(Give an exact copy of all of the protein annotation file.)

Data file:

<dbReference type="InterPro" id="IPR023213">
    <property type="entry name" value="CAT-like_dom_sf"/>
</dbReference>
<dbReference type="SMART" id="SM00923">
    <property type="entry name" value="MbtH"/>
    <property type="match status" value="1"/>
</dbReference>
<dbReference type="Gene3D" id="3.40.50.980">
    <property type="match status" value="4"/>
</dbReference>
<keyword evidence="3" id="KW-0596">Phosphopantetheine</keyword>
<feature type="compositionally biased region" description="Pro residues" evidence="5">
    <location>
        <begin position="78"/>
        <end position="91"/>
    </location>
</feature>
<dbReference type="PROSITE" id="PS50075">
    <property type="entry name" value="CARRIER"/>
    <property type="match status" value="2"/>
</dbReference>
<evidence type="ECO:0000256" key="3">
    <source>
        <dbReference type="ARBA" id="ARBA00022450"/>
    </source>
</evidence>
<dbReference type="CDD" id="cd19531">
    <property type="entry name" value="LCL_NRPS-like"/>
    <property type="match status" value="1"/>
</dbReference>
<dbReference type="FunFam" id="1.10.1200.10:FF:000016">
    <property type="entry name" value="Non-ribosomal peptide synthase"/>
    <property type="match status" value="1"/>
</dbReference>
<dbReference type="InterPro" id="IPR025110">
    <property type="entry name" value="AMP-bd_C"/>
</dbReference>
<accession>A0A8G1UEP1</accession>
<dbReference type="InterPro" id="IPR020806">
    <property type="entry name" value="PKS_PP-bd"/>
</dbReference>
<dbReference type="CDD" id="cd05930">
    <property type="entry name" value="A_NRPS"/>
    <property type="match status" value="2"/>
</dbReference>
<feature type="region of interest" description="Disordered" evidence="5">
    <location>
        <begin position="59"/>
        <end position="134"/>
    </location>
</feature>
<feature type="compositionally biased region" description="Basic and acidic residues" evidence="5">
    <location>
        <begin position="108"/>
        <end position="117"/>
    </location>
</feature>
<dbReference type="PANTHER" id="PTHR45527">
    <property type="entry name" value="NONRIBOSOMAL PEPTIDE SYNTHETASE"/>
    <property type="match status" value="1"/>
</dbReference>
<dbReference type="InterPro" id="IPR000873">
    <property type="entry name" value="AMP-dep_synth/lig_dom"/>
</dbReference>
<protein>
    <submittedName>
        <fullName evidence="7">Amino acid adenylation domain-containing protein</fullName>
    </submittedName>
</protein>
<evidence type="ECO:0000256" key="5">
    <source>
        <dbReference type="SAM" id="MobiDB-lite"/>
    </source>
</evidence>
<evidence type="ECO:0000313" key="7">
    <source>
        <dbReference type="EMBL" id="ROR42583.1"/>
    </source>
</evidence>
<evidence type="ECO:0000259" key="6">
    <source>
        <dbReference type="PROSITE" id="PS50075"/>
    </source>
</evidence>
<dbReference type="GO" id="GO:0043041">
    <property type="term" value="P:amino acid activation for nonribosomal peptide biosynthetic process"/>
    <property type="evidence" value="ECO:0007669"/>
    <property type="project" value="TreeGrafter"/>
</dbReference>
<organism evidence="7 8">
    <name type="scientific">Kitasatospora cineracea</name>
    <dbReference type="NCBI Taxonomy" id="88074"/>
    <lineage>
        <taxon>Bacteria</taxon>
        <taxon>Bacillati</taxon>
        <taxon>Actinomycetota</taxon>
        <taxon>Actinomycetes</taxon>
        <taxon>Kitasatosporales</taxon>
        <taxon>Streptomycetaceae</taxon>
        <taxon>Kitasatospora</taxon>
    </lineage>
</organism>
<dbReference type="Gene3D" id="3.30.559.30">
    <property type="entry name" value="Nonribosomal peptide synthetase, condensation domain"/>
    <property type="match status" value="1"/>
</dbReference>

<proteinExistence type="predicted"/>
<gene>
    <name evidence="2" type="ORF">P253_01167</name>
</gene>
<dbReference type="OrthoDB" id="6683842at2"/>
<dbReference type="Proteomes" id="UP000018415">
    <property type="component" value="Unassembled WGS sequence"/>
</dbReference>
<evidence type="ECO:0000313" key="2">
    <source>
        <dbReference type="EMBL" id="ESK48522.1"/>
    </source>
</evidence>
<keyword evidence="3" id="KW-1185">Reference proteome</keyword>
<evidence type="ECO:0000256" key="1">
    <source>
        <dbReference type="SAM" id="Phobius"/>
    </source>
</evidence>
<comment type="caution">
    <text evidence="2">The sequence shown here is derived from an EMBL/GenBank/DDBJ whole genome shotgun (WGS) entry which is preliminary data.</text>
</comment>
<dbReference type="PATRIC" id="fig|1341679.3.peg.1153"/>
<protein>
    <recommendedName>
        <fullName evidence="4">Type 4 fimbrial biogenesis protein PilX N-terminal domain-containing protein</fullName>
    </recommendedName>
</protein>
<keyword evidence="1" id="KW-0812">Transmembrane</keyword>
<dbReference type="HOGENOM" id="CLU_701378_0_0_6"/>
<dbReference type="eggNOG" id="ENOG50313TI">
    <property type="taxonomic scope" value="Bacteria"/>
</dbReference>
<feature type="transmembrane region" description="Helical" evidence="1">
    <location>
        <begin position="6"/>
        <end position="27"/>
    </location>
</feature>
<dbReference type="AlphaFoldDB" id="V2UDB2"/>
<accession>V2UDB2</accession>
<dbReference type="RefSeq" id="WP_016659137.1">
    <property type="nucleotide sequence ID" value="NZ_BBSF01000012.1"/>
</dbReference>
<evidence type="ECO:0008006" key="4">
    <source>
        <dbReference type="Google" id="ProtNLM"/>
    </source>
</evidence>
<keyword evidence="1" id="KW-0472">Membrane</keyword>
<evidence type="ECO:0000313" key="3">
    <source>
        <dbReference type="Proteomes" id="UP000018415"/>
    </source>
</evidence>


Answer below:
<dbReference type="InterPro" id="IPR023213">
    <property type="entry name" value="CAT-like_dom_sf"/>
</dbReference>
<dbReference type="SMART" id="SM00923">
    <property type="entry name" value="MbtH"/>
    <property type="match status" value="1"/>
</dbReference>
<dbReference type="Gene3D" id="3.40.50.980">
    <property type="match status" value="4"/>
</dbReference>
<keyword evidence="3" id="KW-0596">Phosphopantetheine</keyword>
<feature type="compositionally biased region" description="Pro residues" evidence="5">
    <location>
        <begin position="78"/>
        <end position="91"/>
    </location>
</feature>
<dbReference type="PROSITE" id="PS50075">
    <property type="entry name" value="CARRIER"/>
    <property type="match status" value="2"/>
</dbReference>
<evidence type="ECO:0000256" key="3">
    <source>
        <dbReference type="ARBA" id="ARBA00022450"/>
    </source>
</evidence>
<dbReference type="CDD" id="cd19531">
    <property type="entry name" value="LCL_NRPS-like"/>
    <property type="match status" value="1"/>
</dbReference>
<dbReference type="FunFam" id="1.10.1200.10:FF:000016">
    <property type="entry name" value="Non-ribosomal peptide synthase"/>
    <property type="match status" value="1"/>
</dbReference>
<dbReference type="InterPro" id="IPR025110">
    <property type="entry name" value="AMP-bd_C"/>
</dbReference>
<accession>A0A8G1UEP1</accession>
<dbReference type="InterPro" id="IPR020806">
    <property type="entry name" value="PKS_PP-bd"/>
</dbReference>
<dbReference type="CDD" id="cd05930">
    <property type="entry name" value="A_NRPS"/>
    <property type="match status" value="2"/>
</dbReference>
<feature type="region of interest" description="Disordered" evidence="5">
    <location>
        <begin position="59"/>
        <end position="134"/>
    </location>
</feature>
<feature type="compositionally biased region" description="Basic and acidic residues" evidence="5">
    <location>
        <begin position="108"/>
        <end position="117"/>
    </location>
</feature>
<dbReference type="PANTHER" id="PTHR45527">
    <property type="entry name" value="NONRIBOSOMAL PEPTIDE SYNTHETASE"/>
    <property type="match status" value="1"/>
</dbReference>
<dbReference type="InterPro" id="IPR000873">
    <property type="entry name" value="AMP-dep_synth/lig_dom"/>
</dbReference>
<protein>
    <submittedName>
        <fullName evidence="7">Amino acid adenylation domain-containing protein</fullName>
    </submittedName>
</protein>
<evidence type="ECO:0000256" key="5">
    <source>
        <dbReference type="SAM" id="MobiDB-lite"/>
    </source>
</evidence>
<evidence type="ECO:0000313" key="7">
    <source>
        <dbReference type="EMBL" id="ROR42583.1"/>
    </source>
</evidence>
<evidence type="ECO:0000259" key="6">
    <source>
        <dbReference type="PROSITE" id="PS50075"/>
    </source>
</evidence>
<dbReference type="GO" id="GO:0043041">
    <property type="term" value="P:amino acid activation for nonribosomal peptide biosynthetic process"/>
    <property type="evidence" value="ECO:0007669"/>
    <property type="project" value="TreeGrafter"/>
</dbReference>
<organism evidence="7 8">
    <name type="scientific">Kitasatospora cineracea</name>
    <dbReference type="NCBI Taxonomy" id="88074"/>
    <lineage>
        <taxon>Bacteria</taxon>
        <taxon>Bacillati</taxon>
        <taxon>Actinomycetota</taxon>
        <taxon>Actinomycetes</taxon>
        <taxon>Kitasatosporales</taxon>
        <taxon>Streptomycetaceae</taxon>
        <taxon>Kitasatospora</taxon>
    </lineage>
</organism>
<dbReference type="Gene3D" id="3.30.559.30">
    <property type="entry name" value="Nonribosomal peptide synthetase, condensation domain"/>
    <property type="match status" value="1"/>
</dbReference>

<proteinExistence type="predicted"/>
<gene>
    <name evidence="2" type="ORF">P253_01167</name>
</gene>
<dbReference type="OrthoDB" id="6683842at2"/>
<dbReference type="Proteomes" id="UP000018415">
    <property type="component" value="Unassembled WGS sequence"/>
</dbReference>
<evidence type="ECO:0000313" key="2">
    <source>
        <dbReference type="EMBL" id="ESK48522.1"/>
    </source>
</evidence>
<keyword evidence="3" id="KW-1185">Reference proteome</keyword>
<evidence type="ECO:0000256" key="1">
    <source>
        <dbReference type="SAM" id="Phobius"/>
    </source>
</evidence>
<comment type="caution">
    <text evidence="2">The sequence shown here is derived from an EMBL/GenBank/DDBJ whole genome shotgun (WGS) entry which is preliminary data.</text>
</comment>
<dbReference type="PATRIC" id="fig|1341679.3.peg.1153"/>
<protein>
    <recommendedName>
        <fullName evidence="4">Type 4 fimbrial biogenesis protein PilX N-terminal domain-containing protein</fullName>
    </recommendedName>
</protein>
<keyword evidence="1" id="KW-0812">Transmembrane</keyword>
<dbReference type="HOGENOM" id="CLU_701378_0_0_6"/>
<dbReference type="eggNOG" id="ENOG50313TI">
    <property type="taxonomic scope" value="Bacteria"/>
</dbReference>
<feature type="transmembrane region" description="Helical" evidence="1">
    <location>
        <begin position="6"/>
        <end position="27"/>
    </location>
</feature>
<dbReference type="AlphaFoldDB" id="V2UDB2"/>
<accession>V2UDB2</accession>
<dbReference type="RefSeq" id="WP_016659137.1">
    <property type="nucleotide sequence ID" value="NZ_BBSF01000012.1"/>
</dbReference>
<evidence type="ECO:0008006" key="4">
    <source>
        <dbReference type="Google" id="ProtNLM"/>
    </source>
</evidence>
<keyword evidence="1" id="KW-0472">Membrane</keyword>
<evidence type="ECO:0000313" key="3">
    <source>
        <dbReference type="Proteomes" id="UP000018415"/>
    </source>
</evidence>